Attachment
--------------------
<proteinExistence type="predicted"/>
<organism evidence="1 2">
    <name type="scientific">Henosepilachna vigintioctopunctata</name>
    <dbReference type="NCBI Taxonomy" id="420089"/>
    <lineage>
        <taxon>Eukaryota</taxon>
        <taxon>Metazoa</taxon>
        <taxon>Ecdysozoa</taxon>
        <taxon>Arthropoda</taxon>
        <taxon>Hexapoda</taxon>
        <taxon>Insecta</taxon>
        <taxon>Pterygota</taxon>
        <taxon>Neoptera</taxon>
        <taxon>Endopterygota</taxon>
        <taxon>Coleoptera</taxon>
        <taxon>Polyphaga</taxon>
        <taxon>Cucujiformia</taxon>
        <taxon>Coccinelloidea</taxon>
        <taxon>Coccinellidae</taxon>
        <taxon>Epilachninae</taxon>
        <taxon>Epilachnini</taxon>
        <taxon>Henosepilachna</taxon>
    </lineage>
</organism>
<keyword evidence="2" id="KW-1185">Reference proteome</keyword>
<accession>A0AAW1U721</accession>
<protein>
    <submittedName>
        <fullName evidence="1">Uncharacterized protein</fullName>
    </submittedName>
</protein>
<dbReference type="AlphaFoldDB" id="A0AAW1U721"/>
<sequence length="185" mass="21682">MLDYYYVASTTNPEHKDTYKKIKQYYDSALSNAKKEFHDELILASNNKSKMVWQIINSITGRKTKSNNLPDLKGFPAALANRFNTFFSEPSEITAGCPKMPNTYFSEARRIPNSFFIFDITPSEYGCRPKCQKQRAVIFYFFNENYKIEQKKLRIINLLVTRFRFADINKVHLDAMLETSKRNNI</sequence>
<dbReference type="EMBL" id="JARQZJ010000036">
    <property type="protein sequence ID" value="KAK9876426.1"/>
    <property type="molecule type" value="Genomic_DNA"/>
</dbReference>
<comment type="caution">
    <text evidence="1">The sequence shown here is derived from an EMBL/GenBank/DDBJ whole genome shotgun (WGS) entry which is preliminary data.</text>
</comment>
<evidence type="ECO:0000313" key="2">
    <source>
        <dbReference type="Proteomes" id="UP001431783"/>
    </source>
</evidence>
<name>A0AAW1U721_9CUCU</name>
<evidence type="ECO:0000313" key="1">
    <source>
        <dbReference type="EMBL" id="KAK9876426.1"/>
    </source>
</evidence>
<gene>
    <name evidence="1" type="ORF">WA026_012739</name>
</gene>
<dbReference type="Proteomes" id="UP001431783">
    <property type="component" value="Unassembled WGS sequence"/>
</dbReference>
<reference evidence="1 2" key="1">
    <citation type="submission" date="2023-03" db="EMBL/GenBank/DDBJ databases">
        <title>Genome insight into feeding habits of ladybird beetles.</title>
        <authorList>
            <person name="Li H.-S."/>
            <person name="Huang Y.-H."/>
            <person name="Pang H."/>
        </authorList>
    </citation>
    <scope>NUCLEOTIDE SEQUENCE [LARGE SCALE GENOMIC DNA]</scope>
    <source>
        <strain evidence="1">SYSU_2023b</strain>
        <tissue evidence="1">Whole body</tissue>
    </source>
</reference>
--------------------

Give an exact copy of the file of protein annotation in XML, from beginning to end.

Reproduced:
<proteinExistence type="predicted"/>
<organism evidence="1 2">
    <name type="scientific">Henosepilachna vigintioctopunctata</name>
    <dbReference type="NCBI Taxonomy" id="420089"/>
    <lineage>
        <taxon>Eukaryota</taxon>
        <taxon>Metazoa</taxon>
        <taxon>Ecdysozoa</taxon>
        <taxon>Arthropoda</taxon>
        <taxon>Hexapoda</taxon>
        <taxon>Insecta</taxon>
        <taxon>Pterygota</taxon>
        <taxon>Neoptera</taxon>
        <taxon>Endopterygota</taxon>
        <taxon>Coleoptera</taxon>
        <taxon>Polyphaga</taxon>
        <taxon>Cucujiformia</taxon>
        <taxon>Coccinelloidea</taxon>
        <taxon>Coccinellidae</taxon>
        <taxon>Epilachninae</taxon>
        <taxon>Epilachnini</taxon>
        <taxon>Henosepilachna</taxon>
    </lineage>
</organism>
<keyword evidence="2" id="KW-1185">Reference proteome</keyword>
<accession>A0AAW1U721</accession>
<protein>
    <submittedName>
        <fullName evidence="1">Uncharacterized protein</fullName>
    </submittedName>
</protein>
<dbReference type="AlphaFoldDB" id="A0AAW1U721"/>
<sequence length="185" mass="21682">MLDYYYVASTTNPEHKDTYKKIKQYYDSALSNAKKEFHDELILASNNKSKMVWQIINSITGRKTKSNNLPDLKGFPAALANRFNTFFSEPSEITAGCPKMPNTYFSEARRIPNSFFIFDITPSEYGCRPKCQKQRAVIFYFFNENYKIEQKKLRIINLLVTRFRFADINKVHLDAMLETSKRNNI</sequence>
<dbReference type="EMBL" id="JARQZJ010000036">
    <property type="protein sequence ID" value="KAK9876426.1"/>
    <property type="molecule type" value="Genomic_DNA"/>
</dbReference>
<comment type="caution">
    <text evidence="1">The sequence shown here is derived from an EMBL/GenBank/DDBJ whole genome shotgun (WGS) entry which is preliminary data.</text>
</comment>
<evidence type="ECO:0000313" key="2">
    <source>
        <dbReference type="Proteomes" id="UP001431783"/>
    </source>
</evidence>
<name>A0AAW1U721_9CUCU</name>
<evidence type="ECO:0000313" key="1">
    <source>
        <dbReference type="EMBL" id="KAK9876426.1"/>
    </source>
</evidence>
<gene>
    <name evidence="1" type="ORF">WA026_012739</name>
</gene>
<dbReference type="Proteomes" id="UP001431783">
    <property type="component" value="Unassembled WGS sequence"/>
</dbReference>
<reference evidence="1 2" key="1">
    <citation type="submission" date="2023-03" db="EMBL/GenBank/DDBJ databases">
        <title>Genome insight into feeding habits of ladybird beetles.</title>
        <authorList>
            <person name="Li H.-S."/>
            <person name="Huang Y.-H."/>
            <person name="Pang H."/>
        </authorList>
    </citation>
    <scope>NUCLEOTIDE SEQUENCE [LARGE SCALE GENOMIC DNA]</scope>
    <source>
        <strain evidence="1">SYSU_2023b</strain>
        <tissue evidence="1">Whole body</tissue>
    </source>
</reference>